Parfum Satori: Japanese interpretation of perfumery

I’ve been meaning to write a post about my scent adventures in Japan last month. A friend recommended me to visit Parfum Satori in Sendagaya, Tokyo. Before going there, I did some online research and it turned out that this was an independent artisanal perfumery in Tokyo. The creator and perfumer of the brand is a Japanese lady Satori Osawa, and according to the website, her creations are inspired by traditional Japanese culture. A Japanese interpretation of perfume? Interesting! I had to check it out!

So in the sweltering heat of Tokyo’s summer, I got off at JR Yoyogi station and made my way to the perfumery together with a Japanese friend. It’s a really tiny place, almost a hole-in-the-wall that you could miss if you were not actively looking out for it. I stepped right into a cozy atelier where there was an elderly Japanese man working on some crafts. I was later to learn that he was an jeweller, crafting exquisite creations that command staggering prizes, and he also happened to be the husband of the perfumer Ms Osawa.

I didn’t know what to expect since this was not a retail space, but actually a atelier. I imagined a bygone era, where artisans would meet directly with their customers, ask for feedback on their latest designs and creations, tweak their products, crafting products directly for customers they knew – a far cry from today’s products created for the mass market, made by anonymous labourers in a factory for abstract customers.

He looked up from his workspace, his magnifying lenses still on his head. Perhaps sensing my distress and wanting to end my misery, he began to speak. “Kousui desu ka,” he asked in Japanese, meaning, confirming if I was here for the perfume.

Why, yes, of course!

Sadly, he informed me that the perfumer was actually away in France!!! He went on to explain that she took an annual visit to France this time of the year. (A friend later told me that a lot of perfumers go to France in July/August every year.)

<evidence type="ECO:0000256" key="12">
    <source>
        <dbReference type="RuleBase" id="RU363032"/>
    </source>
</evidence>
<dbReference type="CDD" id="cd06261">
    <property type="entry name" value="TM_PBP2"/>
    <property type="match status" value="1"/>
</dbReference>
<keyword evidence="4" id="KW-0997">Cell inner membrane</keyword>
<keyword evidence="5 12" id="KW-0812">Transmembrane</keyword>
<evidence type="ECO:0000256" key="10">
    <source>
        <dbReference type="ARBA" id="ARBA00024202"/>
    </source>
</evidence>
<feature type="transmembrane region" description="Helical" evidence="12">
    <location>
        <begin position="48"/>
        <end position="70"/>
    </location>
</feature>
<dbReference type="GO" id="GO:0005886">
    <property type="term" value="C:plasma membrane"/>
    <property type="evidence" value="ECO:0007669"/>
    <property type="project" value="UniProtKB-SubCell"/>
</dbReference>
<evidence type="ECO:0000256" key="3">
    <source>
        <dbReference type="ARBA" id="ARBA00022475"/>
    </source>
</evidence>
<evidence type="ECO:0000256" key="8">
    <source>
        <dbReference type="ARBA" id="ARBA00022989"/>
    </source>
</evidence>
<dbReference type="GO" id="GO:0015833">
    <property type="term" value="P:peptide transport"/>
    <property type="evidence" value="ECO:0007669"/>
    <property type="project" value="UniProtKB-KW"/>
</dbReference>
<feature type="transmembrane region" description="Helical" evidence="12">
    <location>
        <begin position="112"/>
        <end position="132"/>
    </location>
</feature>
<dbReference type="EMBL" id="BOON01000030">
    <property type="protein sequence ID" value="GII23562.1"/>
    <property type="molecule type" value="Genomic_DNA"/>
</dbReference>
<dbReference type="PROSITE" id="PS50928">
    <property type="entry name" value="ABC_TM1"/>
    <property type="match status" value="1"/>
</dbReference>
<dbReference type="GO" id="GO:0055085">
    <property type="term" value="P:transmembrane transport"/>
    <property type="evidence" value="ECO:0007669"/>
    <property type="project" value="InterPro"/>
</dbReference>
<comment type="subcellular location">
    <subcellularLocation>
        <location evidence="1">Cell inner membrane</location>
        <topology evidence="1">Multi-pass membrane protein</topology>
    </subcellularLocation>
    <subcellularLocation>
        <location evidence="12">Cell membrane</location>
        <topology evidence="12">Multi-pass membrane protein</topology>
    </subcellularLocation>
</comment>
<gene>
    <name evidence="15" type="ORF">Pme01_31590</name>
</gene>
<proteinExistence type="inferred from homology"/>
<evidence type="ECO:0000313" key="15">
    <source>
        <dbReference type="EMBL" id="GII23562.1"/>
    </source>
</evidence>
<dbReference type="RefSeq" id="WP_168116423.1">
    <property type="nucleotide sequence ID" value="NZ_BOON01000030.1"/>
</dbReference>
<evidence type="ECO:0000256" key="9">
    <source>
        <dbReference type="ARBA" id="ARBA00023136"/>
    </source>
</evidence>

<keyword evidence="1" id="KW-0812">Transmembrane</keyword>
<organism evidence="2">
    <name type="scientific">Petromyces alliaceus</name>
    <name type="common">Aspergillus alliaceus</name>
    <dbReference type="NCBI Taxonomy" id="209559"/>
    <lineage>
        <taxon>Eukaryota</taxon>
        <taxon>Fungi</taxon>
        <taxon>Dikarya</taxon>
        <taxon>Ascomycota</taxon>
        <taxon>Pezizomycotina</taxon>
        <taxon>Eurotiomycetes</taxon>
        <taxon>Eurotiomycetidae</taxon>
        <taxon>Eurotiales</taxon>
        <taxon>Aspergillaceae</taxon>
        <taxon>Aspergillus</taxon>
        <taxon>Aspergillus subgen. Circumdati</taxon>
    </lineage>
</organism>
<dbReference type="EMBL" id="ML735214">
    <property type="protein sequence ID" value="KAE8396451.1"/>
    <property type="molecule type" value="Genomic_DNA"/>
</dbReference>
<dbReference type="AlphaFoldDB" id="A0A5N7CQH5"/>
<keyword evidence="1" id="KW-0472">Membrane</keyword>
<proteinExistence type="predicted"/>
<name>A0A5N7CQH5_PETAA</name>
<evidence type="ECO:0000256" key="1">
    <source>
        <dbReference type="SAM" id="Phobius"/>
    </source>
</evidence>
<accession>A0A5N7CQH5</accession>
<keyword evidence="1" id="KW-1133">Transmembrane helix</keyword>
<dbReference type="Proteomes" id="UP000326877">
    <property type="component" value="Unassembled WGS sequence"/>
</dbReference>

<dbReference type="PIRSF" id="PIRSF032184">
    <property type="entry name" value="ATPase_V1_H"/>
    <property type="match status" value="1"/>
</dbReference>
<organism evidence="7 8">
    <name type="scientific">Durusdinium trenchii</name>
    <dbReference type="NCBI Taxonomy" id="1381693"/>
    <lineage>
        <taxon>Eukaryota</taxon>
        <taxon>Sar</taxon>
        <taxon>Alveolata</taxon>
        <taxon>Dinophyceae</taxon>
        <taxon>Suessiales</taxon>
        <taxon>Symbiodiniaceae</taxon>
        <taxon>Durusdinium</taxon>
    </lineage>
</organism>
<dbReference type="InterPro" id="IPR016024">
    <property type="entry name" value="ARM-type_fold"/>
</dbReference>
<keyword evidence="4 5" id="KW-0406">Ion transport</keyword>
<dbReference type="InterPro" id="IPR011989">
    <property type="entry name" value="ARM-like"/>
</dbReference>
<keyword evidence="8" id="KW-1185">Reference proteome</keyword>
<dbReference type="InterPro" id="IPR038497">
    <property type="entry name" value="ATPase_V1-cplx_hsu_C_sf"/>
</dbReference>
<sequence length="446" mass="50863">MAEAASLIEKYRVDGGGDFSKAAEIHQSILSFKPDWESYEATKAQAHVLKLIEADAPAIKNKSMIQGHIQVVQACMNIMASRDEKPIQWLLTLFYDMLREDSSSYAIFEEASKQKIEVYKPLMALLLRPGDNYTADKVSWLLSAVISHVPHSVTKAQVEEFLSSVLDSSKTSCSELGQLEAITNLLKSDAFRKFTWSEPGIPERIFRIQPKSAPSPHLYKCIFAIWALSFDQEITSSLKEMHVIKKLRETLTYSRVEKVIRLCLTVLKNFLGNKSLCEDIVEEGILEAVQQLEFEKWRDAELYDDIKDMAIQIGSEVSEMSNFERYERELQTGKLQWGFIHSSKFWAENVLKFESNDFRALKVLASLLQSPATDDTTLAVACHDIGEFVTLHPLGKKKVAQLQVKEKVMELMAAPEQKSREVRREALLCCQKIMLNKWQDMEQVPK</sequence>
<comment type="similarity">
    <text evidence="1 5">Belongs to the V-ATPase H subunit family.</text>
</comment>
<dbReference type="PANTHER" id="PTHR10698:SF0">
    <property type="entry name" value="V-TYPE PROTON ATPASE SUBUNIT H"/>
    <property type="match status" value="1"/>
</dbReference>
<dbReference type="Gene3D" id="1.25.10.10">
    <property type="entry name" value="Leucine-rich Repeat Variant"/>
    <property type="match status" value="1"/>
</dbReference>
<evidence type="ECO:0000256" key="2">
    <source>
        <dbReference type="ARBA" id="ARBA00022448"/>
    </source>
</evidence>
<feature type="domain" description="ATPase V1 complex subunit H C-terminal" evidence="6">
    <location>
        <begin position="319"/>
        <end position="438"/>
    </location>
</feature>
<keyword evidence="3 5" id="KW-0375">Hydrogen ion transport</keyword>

Nonetheless, he quickly called someone to attend to us. We were served coffee, but the real highlight were the creations.

Trying the fragrant offerings at Parfum Satori

Trying the fragrant offerings at Parfum Satori

I have only a vague memory of the various fragrances that I tried, but of them, three in particular stood out as particularly infused with a Japanese aesthetic. Oribe, which is inspired by Japanese powdered green tea or matcha. I remember it opening with a rather citrus note – could it be bergamot? There are a lot of tea fragrances on the market, but this really stood out for invoking the scent of Japanese green tea. There was also Sakurainspired by the cherry blossom so intimately associated with Japanese culture. This was a light floral that had slight tangy touch – like real sakura. Is this achieved through illusion or does the perfume contain real essential oil from sakura?

The perfume that touched me the most, however, was Satori. The representative fragrance of the brand, Satori is both the perfumer’s name and also the Japanese word for “enlightenment.” It smells like Japanese incense. I’m sure there are a lot of other materials here, but I got a lot of sandalwood and agarwood out of this. Personally, I’m sick of the oud-craze in perfumery but this was nothing like it. It’s top quality agarwood done with a light touch and contrasted with other spices like cinnamon and cloves and excellently balanced with sandalwood, recreating the experience of being in a Japanese temple in late winter/early spring, with the air crisp, dry, fresh. I did not purchase a full bottle but now I regret not doing so. The lady who assisted us (she was introduced as the daughter) did give us a sample, and everytime I dab it on I am transported back to a Japanese temple.

Parfum Satori is a rare gem in this world of designer fragrances that are devoid of soul. It offers a Japanese interpretation of perfume that perfume lovers all over the world should seek out.

I have loved Japan for a long time. And in that cozy atelier in Tokyo, I found Japan expressed through scent.